Smithfield Foods Sale To Shuanghui Seeks CFIUS Approval

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Analysts at JPMorgan North America Equity Research assumed that the Committee on Foreign Investments of the United States (CFIUS) will find a compromise solution to approve the sale of Smithfield Foods, Inc. (NYSE:SFD) Shuanghui International Ltd, the biggest pork producer in China.

Smithfield Foods Sale To Shuanghui Seeks CFIUS Approval

Smithfield Foods and Shuanghui International Transaction

JPMorgan analyst Ken Goldman says that if CFIUS can find a compromise solution for approval of the acquisition agreement between Sprint Nextel Corporation (NYSE:S) and Softbank Corp (TYO:9984) (OTCMKTS:SFTBF), the agency should be able to do the same with a transaction between Smithfield Foods, Inc. (NYSE:SFD) and Shuanghui International Ltd. According to Goldman, CFIUS could regulate the new company in terms of the volume of pork that needs to stay in the United States.

CFIUS is responsible for reviewing transactions that could result in control of a U.S. business by a foreign entity and determine the effect of such transactions to the national security of the country.

Goldman opined, “Pork is not directly an issue of national security,” compared with a defence or telecom business. He added, “If CFIUS can let Sprint get purchased by Japanese Softbank, as it apparently has, we have a hard time seeing a pork deal getting outright blocked.”

However, he also cited the possibility that the agency may have a heightened concern over Smithfield Foods, Inc. (NYSE:SFD)’s deal with the Chinese pork producer because China has a tarnished reputation in the protein industry due to recent cases of bird flu and thousands of dead hogs found in rivers. CFIUS may believe that the acquisition of the largest hog farmer and pork supplier by a Chinese firm could result to food supply risk. Generally, CFIUS approval process takes about 90 days, according to Goldman.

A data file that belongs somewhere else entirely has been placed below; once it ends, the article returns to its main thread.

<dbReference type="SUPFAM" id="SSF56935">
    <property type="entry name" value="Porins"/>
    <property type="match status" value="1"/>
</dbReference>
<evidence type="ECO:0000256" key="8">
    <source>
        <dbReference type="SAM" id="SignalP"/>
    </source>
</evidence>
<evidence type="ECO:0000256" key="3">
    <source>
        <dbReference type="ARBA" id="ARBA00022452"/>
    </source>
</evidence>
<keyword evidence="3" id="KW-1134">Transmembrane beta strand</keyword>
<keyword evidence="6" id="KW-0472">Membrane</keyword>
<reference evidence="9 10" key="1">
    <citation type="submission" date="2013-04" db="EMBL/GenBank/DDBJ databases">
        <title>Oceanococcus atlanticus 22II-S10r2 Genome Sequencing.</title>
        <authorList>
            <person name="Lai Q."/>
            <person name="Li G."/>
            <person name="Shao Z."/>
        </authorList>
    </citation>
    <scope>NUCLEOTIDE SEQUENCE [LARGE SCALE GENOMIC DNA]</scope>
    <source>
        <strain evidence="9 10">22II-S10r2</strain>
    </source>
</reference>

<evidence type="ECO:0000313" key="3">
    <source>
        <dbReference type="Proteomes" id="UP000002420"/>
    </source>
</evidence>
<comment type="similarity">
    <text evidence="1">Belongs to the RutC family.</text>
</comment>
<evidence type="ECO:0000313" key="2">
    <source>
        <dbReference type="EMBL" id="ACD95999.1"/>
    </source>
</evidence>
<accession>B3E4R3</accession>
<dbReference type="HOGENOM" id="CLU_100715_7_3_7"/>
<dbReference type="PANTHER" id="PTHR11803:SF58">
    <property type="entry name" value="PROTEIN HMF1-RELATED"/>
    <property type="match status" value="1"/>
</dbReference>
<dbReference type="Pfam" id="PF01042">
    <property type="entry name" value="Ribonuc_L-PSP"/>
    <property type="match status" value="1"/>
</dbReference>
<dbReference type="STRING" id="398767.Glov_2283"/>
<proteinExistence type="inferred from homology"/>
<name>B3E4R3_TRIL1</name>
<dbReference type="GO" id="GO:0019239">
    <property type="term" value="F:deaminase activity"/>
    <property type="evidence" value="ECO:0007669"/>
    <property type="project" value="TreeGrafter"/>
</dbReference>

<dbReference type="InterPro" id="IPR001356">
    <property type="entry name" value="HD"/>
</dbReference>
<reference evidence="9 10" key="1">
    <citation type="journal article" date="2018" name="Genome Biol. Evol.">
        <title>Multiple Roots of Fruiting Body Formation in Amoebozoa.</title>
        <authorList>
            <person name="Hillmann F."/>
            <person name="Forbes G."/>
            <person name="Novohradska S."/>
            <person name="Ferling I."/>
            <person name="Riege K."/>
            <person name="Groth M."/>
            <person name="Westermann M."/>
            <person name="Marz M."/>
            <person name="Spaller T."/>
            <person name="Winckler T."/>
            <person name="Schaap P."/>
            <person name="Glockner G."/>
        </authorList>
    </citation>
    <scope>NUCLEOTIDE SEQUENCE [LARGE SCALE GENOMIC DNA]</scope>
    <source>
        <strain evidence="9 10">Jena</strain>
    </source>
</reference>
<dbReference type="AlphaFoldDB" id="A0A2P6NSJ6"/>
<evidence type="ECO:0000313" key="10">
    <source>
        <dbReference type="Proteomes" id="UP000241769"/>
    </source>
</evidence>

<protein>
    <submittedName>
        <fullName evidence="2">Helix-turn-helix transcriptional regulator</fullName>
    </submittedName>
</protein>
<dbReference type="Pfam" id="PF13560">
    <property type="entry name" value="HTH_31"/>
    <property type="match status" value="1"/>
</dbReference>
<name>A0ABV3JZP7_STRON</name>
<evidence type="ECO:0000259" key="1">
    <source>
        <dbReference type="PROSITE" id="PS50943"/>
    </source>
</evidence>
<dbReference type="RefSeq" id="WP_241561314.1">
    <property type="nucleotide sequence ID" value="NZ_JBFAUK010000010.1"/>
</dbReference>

Smithfield Foods, Inc. (NYSE:SFD) is the second largest food company to be acquired by a foreign company. Goldman said when hedge funds asked him if it is safe to go back in the water and short food stocks in general, his answer is no.

Shuanghui Group agreed to purchase the U.S. hog farmer and pork supplier for $34 per share or for a total value of $7.2 billion including the assumption of $2.2 billion debt. The acquisition price represents a 31 percent premium of Smithfield Foods, Inc. (NYSE:SFD) closing price of $25.97 per share, yesterday.

Analysts at Bank of America Merrill Lynch (BAML) cited that the deal represents a 7.0x EBITDA multiple on a normalized basis and 8.6x on its F14 estimate, which is above Smithfield Foods, Inc. (NYSE:SFD)’s historical trading level of 5.0 to 7.0x. However, the research firm emphasized that the deal is lower than the $40 per share based on a break-up of the company, which was presented by Continental Grain Company to its board of directors on April 25.

BAML analysts said it has no rating for shares of Smithfield Foods, Inc. (NYSE:SFD), citing that the stock is no longer trading on fundamentals due to its announced transaction with Shuanghui International.

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